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Sex Ed 102: Implants/Transcervical Sterilization


What are Implants / Transcervical Sterilization?

When the word “transcervical” (meaning “through the cervix“) sterilization is used, it’s meant to encompass any method of Permanent Contraception where a health care provider reaches the fallopian tubes through the cervical opening of the uterus to block the tubes, preventing an unintended pregnancy.

In 2002 the U.S. Food and Drug Admisitration (FDA) approved a small metallic implant called Essure as safe form of Permanent Contraception. The implant itself is a small, soft, flexible metal and fiber coil that is placed into the fallopian tubes to prevent pregnancy.

How does a the Essure Implant work?

Once the Essure Implants are in place it works by making scar tissue form over the implant, blocking the fallopian tube and preventing fertilization of the egg by the sperm.

Essure Benefits 2How is a Transcervical Sterilization performed?

The procedure does not require cutting into the body or the use of radio frequency energy to burn the fallopian tubes. Instead, a health care professional inserts the soft, flexible implants through the body’s natural pathways (vagina, cervix, and uterus) and places one into the opening of each of the 2 fallopian tubes. The very tip of the device remains outside the fallopian tube, which provides immediate visual confirmation that it is in place.

What can a patient expect after the procedure?

During the 3 months following the procedure, the patients body forms scar tissue over the inserts to form a natural barrier that prevents sperm from reaching the egg. During this period, the patient must continue using another form of birth control like a condom.

After three months, it’s time to get a confirmation test to verify that the patient is protected from the possibility of an unplanned pregnancy. The test uses a dye and special type of x-ray to ensure both that the inserts are in place and that the fallopian tubes are completely blocked.

What are the advantages?

  • No surgery, burning or anesthesia
  • No hormones
  • No slowing down to recover
  • Can be performed in less than 30 minutes
  • Allows sexual spontaneity and requires no daily attention.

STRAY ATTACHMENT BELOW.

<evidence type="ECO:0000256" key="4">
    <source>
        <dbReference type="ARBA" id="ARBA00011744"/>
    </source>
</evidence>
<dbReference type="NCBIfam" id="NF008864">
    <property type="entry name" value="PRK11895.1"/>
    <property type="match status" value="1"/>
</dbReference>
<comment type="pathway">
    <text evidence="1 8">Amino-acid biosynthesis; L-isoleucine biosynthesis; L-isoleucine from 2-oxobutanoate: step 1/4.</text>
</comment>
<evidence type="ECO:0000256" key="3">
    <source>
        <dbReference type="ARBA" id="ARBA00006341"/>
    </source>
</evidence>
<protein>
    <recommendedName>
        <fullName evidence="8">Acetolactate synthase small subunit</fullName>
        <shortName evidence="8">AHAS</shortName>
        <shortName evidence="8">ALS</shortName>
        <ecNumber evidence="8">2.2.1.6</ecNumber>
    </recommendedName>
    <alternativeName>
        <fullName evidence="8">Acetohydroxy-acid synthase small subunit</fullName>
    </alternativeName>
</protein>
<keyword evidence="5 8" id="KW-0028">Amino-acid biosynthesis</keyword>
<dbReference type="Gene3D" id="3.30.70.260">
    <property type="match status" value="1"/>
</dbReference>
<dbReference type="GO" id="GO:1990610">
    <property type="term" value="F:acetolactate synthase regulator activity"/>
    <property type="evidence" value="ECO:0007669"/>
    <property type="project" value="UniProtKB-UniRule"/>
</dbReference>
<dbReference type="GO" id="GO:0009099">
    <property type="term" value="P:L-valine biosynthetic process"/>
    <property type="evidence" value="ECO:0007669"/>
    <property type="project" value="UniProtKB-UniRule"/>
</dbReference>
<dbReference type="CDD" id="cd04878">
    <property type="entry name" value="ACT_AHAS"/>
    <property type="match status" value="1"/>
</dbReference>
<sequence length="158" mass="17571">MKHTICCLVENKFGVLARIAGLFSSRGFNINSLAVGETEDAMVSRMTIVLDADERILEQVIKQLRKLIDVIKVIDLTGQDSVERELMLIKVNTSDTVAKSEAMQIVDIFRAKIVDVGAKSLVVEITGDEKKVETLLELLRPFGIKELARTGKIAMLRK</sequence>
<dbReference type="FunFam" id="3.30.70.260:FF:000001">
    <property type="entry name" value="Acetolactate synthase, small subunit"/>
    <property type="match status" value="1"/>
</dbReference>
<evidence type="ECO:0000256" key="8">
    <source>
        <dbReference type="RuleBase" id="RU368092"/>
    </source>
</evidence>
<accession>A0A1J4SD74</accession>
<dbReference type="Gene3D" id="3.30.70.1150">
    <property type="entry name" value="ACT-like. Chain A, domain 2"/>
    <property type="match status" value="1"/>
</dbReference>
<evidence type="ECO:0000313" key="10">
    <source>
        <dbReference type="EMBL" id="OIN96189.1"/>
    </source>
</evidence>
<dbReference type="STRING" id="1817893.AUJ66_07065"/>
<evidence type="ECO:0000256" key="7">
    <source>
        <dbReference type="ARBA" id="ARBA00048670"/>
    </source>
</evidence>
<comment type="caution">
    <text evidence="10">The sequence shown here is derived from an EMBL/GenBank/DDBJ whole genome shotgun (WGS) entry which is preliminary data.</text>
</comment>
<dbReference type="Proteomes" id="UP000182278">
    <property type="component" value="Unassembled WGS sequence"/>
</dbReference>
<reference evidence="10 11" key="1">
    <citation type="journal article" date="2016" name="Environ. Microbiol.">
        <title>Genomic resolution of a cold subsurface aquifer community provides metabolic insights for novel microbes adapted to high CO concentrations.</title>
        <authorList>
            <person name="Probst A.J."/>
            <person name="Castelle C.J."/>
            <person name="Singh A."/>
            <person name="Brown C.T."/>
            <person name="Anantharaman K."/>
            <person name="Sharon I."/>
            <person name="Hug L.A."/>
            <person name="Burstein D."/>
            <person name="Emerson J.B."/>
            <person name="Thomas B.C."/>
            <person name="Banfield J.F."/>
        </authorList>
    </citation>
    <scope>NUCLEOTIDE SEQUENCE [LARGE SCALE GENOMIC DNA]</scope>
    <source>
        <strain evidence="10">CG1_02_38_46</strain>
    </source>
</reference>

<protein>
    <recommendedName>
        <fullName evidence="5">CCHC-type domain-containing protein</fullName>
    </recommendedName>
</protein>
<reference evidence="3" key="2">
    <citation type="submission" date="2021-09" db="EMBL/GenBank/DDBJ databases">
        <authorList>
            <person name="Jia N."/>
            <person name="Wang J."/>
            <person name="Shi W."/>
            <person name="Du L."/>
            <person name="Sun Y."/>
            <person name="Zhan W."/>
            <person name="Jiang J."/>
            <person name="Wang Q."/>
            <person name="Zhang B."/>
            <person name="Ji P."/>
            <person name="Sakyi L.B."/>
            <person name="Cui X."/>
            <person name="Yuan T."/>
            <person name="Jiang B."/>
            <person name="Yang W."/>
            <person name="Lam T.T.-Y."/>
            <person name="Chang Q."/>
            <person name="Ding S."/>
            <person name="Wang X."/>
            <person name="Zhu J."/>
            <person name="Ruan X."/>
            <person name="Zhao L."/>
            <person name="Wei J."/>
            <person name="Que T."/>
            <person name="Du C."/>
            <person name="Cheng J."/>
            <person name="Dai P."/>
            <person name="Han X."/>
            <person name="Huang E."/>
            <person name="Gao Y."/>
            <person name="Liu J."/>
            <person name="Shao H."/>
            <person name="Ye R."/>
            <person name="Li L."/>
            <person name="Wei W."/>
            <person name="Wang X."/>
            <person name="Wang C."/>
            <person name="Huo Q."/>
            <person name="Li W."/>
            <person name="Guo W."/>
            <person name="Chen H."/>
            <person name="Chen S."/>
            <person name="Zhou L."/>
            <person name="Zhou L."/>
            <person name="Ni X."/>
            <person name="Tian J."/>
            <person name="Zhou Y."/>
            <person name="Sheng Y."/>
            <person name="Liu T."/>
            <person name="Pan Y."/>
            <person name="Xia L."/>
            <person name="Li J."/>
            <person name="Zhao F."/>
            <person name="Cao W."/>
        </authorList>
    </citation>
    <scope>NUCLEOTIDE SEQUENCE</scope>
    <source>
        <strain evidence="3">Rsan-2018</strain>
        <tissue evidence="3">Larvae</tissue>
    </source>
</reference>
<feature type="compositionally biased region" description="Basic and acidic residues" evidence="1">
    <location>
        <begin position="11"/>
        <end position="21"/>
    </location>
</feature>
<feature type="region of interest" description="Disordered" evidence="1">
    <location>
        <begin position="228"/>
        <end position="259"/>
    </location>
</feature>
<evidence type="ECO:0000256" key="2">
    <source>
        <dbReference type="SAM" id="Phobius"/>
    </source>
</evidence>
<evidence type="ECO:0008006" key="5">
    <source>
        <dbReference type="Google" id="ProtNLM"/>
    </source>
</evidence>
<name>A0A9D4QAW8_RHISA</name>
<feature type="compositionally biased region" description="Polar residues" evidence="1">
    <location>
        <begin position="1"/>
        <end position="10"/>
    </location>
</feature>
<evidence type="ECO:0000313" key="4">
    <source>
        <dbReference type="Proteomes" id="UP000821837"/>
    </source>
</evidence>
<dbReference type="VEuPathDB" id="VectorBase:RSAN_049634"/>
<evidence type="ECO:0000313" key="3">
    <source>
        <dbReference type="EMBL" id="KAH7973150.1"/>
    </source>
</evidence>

• It is a permanent form of birth control.
  • There are no changes in sexual desire, menstrual cycle, or ability to breastfeed
  • May be covered by Heath Insurance

What are the disadvantages?

  • May not be reversible.
  • It is meant to be a permanent form of birth control, and some women may regret the decision later.
  • The two most common factors associated with regret are young age and unpredictable life events, such as change in marital status or death of a child.
  • It can be expensive, usually around $2,000 with insurance covering a portion
  • Allergic reaction to the materials
  • Perforation, expulsion, or other unsatisfactory location of the micro-insert
  • Symptoms during or immediately after the procedure may include mild to moderate cramping, nausea/vomiting, dizziness/light-headedness, and bleeding/spotting
  • Not all women will achieve successful placement of both inserts

How effective is the Essure Implant/Transcervical Sterilization?

During clinical trials the Essure procedure was found to be 99.74% effective.


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Sex Ed 102: Tubal Ligation

If you’ve watched my videos on YouTube over the years you’re likely well versed with my support of safe sex practices.  You know, the kind that leave you free of worries about an unintended pregnancy or possible transmission of an STD. As such, I hope this page gives you the insight you need to help find a method of protection that’s right for you.

tuballigation1What is a Tubal Ligation?

For those who have decided that they do not want more (or any) children, tubal Ligation, commonly referred to as “getting your tubes tied,” is a surgical sterilization technique that can be done at any time.

Before we go over what tubal ligation is, it’s important to understand how pregnancy occurs; every month the fallopian tubes carry an egg from one of your ovaries to the uterus. By blocking or removing the path egg takes through the fallopian tubes, the egg cannot travel to the uterus and be fertilized. If the egg doesn’t become fertilized by sperm, a pregnancy cannot occur.

In a tubal ligation, the fallopian tubes are cut, burned, or blocked with rings, bands, or clips (pictured right) with the intention of permanently blocking or removing the path the egg takes therefor stopping any chance of a pregnancy occuring.

How is a Tubal Ligation Performed?

The procedure is an out-patient surgery done in a clinic, doctor’s office, or hospital which can be performed under local or general anesthesia.